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5 Insider Tricks to Make Your Bedroom As Sleep-Friendly As Possible

Food52 logo Food52 5 days ago Kelly Dawson
a person posing for the camera © Provided by Food52

We’re all creatures of comfort. We relish the prospect of a shaded hammock or a soft leather chair, just as we praise soft clothing and nostalgic meals. And if there’s one place where we can experience the epitome of comfort, it’s our bedrooms. This is where we have to unwind—and it’s where we’re free to wear sweats and eat pancakes whenever we please, too. To make this room as cosy as possible, we seek out the right mattress and the softest sheets, and we carefully weigh the details of paint colours and accessories.

Nevertheless, there are some choices we may be making that are keeping our bedrooms from being as comfortable as possible. To steer us onto the correct track, Founder & CEO of Parachute Ariel Kaye and Founder & CEO of Bearaby Kathrin Hamm have shared their advice for ensuring that any sleeping space is as exhale-inducing as possible. Read on for their five tips.

1. Think about not adding artwork.

While it’s true that a home’s design is a reflection of individual tastes, a bedroom doesn’t necessarily have to be a strong showcase of your personality. In fact, Kaye argues that a bedroom should be uncluttered as to avoid distractions—and walls should be completely bare.

“My bedroom is the only room in my home that doesn’t have something hanging on the walls,” she says. “Instead, I stick to a natural colour palette to create a cosy and calm vibe. I recommend soft greys, tans, or shades of white to keep the room minimal while still providing warmth.”

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2. Layer on the comfort when it comes to restful sleep.

Go ahead and ignore the minimalistic attitude that says two pillows is sufficient for sleeping. Hamm says that a bed should be thought of as a “cosy corner” in your home, where you can get a full night of rest and the occasional nap.

To create a comfortable spot for some shut-eye, Hamm recommends layering a bed with textured pillows, throws, and a blanket. For her, that means using a weighted blanket.

“I had a very hectic lifestyle with my prior career at the World Bank—within four years I had moved to three different countries, and I was on a plane on a weekly basis,” she says. “I was looking for a natural sleep solution and discovered weighted blankets."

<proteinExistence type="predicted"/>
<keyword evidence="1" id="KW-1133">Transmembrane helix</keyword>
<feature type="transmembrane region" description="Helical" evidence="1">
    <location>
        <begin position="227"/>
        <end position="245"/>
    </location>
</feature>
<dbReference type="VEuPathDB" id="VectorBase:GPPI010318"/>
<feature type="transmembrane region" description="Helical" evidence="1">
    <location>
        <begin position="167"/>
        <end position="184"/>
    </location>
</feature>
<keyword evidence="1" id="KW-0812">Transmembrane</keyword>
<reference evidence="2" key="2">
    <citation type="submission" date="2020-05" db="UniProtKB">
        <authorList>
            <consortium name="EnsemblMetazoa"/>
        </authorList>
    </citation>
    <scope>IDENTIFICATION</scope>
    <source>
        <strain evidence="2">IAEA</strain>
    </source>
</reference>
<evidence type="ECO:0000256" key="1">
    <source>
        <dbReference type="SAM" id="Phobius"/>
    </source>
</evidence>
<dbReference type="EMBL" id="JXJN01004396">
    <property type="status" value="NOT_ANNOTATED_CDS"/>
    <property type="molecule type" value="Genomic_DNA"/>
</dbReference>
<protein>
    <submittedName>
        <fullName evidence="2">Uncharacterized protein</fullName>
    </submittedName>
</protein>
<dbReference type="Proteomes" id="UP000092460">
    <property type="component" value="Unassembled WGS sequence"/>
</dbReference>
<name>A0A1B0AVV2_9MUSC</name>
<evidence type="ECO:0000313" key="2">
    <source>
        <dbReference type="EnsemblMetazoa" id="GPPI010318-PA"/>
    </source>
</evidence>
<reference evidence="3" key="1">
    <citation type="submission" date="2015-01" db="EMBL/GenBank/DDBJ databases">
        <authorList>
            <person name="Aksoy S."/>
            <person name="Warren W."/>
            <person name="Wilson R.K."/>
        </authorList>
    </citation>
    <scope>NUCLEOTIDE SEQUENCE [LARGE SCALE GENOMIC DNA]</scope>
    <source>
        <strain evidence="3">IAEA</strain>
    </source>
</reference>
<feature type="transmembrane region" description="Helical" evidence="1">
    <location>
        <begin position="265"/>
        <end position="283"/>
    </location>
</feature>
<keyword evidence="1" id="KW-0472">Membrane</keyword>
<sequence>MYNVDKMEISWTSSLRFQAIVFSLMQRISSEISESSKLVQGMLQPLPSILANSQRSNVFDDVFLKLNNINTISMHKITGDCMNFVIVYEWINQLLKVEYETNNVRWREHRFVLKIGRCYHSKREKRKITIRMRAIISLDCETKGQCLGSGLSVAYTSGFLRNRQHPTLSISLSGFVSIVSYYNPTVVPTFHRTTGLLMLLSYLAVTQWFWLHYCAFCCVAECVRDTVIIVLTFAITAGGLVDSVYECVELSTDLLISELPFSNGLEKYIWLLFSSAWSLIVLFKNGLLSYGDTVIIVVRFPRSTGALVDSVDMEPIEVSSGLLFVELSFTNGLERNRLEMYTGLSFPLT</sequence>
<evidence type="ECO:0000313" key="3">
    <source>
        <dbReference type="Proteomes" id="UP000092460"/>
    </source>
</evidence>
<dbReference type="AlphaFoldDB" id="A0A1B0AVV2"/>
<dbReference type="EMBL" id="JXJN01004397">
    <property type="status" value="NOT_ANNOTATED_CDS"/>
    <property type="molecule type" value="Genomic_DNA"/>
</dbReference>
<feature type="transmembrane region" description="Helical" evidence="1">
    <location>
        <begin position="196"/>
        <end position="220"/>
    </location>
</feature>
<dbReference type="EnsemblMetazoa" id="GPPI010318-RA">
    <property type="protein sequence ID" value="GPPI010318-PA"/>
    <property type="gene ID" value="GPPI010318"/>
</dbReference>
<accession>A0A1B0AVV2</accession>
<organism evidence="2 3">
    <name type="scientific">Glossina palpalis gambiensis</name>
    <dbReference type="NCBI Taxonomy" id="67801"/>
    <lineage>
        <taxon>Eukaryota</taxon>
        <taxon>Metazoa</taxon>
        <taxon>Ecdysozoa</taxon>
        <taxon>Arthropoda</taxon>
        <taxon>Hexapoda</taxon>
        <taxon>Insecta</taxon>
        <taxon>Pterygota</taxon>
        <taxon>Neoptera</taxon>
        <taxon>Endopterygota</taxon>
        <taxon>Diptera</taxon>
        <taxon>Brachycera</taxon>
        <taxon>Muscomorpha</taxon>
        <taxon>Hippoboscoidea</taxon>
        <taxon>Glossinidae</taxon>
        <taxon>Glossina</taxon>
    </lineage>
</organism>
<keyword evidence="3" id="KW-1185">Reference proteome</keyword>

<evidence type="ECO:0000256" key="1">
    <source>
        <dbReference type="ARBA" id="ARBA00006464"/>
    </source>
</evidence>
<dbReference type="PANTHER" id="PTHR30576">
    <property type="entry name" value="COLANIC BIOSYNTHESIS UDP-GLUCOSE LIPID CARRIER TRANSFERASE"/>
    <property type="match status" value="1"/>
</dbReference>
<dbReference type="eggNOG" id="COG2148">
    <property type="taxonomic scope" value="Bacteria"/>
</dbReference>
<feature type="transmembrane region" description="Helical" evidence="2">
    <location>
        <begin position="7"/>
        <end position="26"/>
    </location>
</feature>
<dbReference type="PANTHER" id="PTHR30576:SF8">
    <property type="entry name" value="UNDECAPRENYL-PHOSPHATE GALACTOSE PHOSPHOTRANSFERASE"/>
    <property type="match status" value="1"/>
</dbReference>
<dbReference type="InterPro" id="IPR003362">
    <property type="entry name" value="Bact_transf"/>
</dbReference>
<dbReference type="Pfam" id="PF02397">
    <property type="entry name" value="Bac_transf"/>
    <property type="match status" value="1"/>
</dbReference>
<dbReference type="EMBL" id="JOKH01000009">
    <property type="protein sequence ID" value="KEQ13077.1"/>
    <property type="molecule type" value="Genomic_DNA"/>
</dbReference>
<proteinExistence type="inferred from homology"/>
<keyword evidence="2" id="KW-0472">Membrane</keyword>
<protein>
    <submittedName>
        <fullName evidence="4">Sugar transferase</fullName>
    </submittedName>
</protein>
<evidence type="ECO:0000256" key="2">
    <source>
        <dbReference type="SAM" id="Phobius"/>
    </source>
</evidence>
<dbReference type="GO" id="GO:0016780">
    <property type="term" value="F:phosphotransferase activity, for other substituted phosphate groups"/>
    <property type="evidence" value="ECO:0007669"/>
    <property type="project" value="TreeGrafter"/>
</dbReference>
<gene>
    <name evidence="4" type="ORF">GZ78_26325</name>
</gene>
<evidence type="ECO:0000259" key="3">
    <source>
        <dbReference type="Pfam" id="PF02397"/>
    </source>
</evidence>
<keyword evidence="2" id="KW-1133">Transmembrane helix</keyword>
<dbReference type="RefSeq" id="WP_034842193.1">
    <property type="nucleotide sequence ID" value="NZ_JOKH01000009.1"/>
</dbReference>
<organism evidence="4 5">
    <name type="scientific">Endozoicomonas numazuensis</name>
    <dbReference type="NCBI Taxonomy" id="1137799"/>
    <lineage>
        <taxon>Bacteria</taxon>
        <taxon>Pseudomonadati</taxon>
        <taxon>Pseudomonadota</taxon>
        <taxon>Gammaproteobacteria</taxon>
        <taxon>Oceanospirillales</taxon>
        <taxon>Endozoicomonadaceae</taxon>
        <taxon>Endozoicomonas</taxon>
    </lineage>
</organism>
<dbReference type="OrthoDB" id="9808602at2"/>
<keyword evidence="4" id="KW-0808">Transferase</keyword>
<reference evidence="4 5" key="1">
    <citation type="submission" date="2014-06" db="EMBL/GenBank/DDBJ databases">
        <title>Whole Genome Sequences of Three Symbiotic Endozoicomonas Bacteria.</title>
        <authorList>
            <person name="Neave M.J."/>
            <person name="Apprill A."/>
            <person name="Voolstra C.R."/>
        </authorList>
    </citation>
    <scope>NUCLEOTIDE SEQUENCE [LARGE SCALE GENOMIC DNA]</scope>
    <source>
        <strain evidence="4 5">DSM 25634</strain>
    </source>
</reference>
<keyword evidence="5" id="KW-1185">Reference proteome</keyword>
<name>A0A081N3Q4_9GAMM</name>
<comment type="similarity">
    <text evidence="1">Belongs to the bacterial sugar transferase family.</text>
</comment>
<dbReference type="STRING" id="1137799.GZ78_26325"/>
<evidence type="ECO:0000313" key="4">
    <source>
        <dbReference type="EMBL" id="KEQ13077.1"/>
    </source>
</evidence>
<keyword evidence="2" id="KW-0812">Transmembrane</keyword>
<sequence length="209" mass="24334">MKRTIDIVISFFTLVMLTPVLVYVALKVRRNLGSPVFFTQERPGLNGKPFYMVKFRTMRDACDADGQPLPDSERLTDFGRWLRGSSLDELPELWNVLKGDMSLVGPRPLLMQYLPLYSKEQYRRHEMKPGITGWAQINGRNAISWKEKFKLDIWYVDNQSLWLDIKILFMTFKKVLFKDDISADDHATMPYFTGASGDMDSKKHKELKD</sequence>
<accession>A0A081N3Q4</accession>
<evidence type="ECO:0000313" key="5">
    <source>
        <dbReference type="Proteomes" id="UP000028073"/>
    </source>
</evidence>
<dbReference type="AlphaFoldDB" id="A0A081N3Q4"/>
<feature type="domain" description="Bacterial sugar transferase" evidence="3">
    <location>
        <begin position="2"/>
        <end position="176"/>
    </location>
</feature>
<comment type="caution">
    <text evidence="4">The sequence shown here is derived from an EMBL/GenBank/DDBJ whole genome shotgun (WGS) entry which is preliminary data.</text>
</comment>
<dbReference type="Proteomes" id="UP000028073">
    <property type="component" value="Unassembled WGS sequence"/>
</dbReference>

Spacious and bright bedroom interior with beige decorations, hardwood floor and a book on the window sill seat © Getty Spacious and bright bedroom interior with beige decorations, hardwood floor and a book on the window sill seat 3. Pay some serious attention to your floors.

Ideally, the first few moments before sleeping and right after waking should make you feel relaxed. But if the last and first thing your feet hit directly out of bed is a hard, cold surface, a sense of calm might be hard to come by. That’s why Kaye recommends adding something soft to your bedroom floors.

“I love giving my feet something plush and luxurious to land on as I get in and out of bed,” she says. “Whether you have hardwood floors or carpet in your room, add a cosy rug to give the space texture, character, and dimension. Rugs are great for layering, and they create a cosy atmosphere that’s perfect for relaxing.”

4. Move (some of) your plants to the bedroom.

A fiddle leaf tree might be a living room staple, but to switch things up, consider moving yours to the bedroom.

“Plants remove toxins from the air, making a bedroom a healthier place to live and sleep,” says Hamm. Besides larger options like the fiddle leaf, smaller ones for a nightstand or dresser can work wonders, too.

Spacious furnished bedroom interior with hed, fireplace, chair, armchair, rug and ornaments © Getty Spacious furnished bedroom interior with hed, fireplace, chair, armchair, rug and ornaments 5. Focus on a quality fabric.

Kaye believes that there’s a common misconception about quality bed sheets requiring a high thread count, and she’d like for you to forget all about it.

“As I was researching and meeting with manufacturers in the early stages of Parachute, I learned that thread count isn’t important—in fact, it’s largely a marketing gimmick,” she says. “Anything over 400 thread count is a result of manipulation of the fabric, so the sweet spot is somewhere between 280 and 350.”

When choosing sheets, she says, the most comfortable ones are made from a quality fabric. Kaye recommends focusing on materials like linen and long-staple Egyptian cotton, and double-checking that fabrics are made with responsible manufacturing practices, too.

“Focus on the details, such as stitching, finishes, and hues, which translates to softer, stronger, and more comfortable bedding that lasts over time,” she says.

Have a tip for a cozier, calmer bedroom? Let us know in the comments.

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